Atopic dermatitis in adults and adolescents
Atopic dermatitis, or eczema, is most common in young children
and infants, but persistent, irritating inflammations can also
occur well into adolescence and adulthood. In some cases, the first
symptoms of the condition may not even show up until later in life.
Recent research indicates that the prevalence of this disease is
actually increasing. This may be due to environmental factors, such
as extreme hot or cold temperatures and air pollutants.
Individuals with eczema often experience unbearable itching,
particularly at night. While scratching may provide short-term
relief, it only makes symptoms worse and leaves skin cracked and
more susceptible to infection. These symptoms lead to sleeplessness
and irritability, and ultimately, lower productivity at work or
school. These factors, combined with an eczema patient's physical
appearance, can be life-altering and have a devastating impact on
the person's self-esteem and their families as well.
Many of the 15 million sufferers of eczema are adults and
teenagers who have endured the disease for years. In older
patients, eczema generally involves the hands, neck, chest, inner
elbows, back of the knees and the ankles. The condition usually
affects more than one area at a time, resulting in multiple areas
of infection and itching. Available treatments include:
- Topical prescription steroid creams and ointments
- Phototherapy with ultraviolet A or B waves
- Antibiotics for skin infections
- Antihistamines and immunosuppressive drugs
Many dermatologists report that sufferers are currently
dissatisfied with the available treatments and desperately seek a
new form of relief. This dissatisfaction often leads to poor
patient compliance or a discontinuation of therapy.
Research continues to emerge linking eczema flares to stress.
Many dermatologists are integrating discussions about stress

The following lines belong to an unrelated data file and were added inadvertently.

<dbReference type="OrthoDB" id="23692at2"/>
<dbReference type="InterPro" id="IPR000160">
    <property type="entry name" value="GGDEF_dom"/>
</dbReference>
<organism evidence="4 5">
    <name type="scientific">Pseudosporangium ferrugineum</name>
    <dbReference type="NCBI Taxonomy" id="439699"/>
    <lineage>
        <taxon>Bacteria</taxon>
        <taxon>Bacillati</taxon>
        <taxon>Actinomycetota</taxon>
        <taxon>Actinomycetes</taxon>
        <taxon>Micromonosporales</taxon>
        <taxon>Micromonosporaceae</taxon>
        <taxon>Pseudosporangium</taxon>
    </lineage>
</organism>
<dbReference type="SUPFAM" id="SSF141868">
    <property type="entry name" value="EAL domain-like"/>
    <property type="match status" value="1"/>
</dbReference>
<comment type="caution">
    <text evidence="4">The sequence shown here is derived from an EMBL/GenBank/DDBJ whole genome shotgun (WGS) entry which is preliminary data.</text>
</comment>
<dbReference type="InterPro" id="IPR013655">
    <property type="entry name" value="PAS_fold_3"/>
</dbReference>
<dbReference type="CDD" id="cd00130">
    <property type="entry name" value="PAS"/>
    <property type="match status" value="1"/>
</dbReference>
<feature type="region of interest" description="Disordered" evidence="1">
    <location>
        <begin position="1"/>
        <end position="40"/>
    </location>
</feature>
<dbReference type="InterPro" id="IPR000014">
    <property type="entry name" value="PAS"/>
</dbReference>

management into their patient visits. They will often provide
lifestyle management tips to help patients minimize the stress in
their lives and ultimately reduce the chance of inflammations.
Activities include practical lifestyle tips such as yoga,
meditation, setting priorities and finding an enjoyable hobby.
Reducing inflammations requires establishing a regular skin care
routine and the development of a treatment strategy by a
dermatologist. Here are tips a dermatologist may typically provide
- Wear cotton or natural fabrics to avoid common fiber
- Avoid scratching or rubbing affected skin.
- Take brief, lukewarm baths and showers using mild soap or
non-soap cleansers (avoiding extremely hot temperatures). Gently
pat the skin dry with a soft towel (avoid rubbing dry skin).
- Apply lubricants (creams or ointments, as suggested by the
physician), immediately after bathing.
- Recognize and avoid early signs of skin infection, such as tiny
pustules, oozing sores, or crusty, yellow blisters.
American Academy of Dermatology,
Please be aware that this information is provided to supplement the care
provided by your physician. It is neither intended nor implied to be a
substitute for professional medical advice. CALL YOUR HEALTHCARE PROVIDER
IMMEDIATELY IF YOU THINK YOU MAY HAVE A MEDICAL EMERGENCY. Always seek the
advice of your physician or other qualified health provider prior to
starting any new treatment or with any questions you may have regarding a
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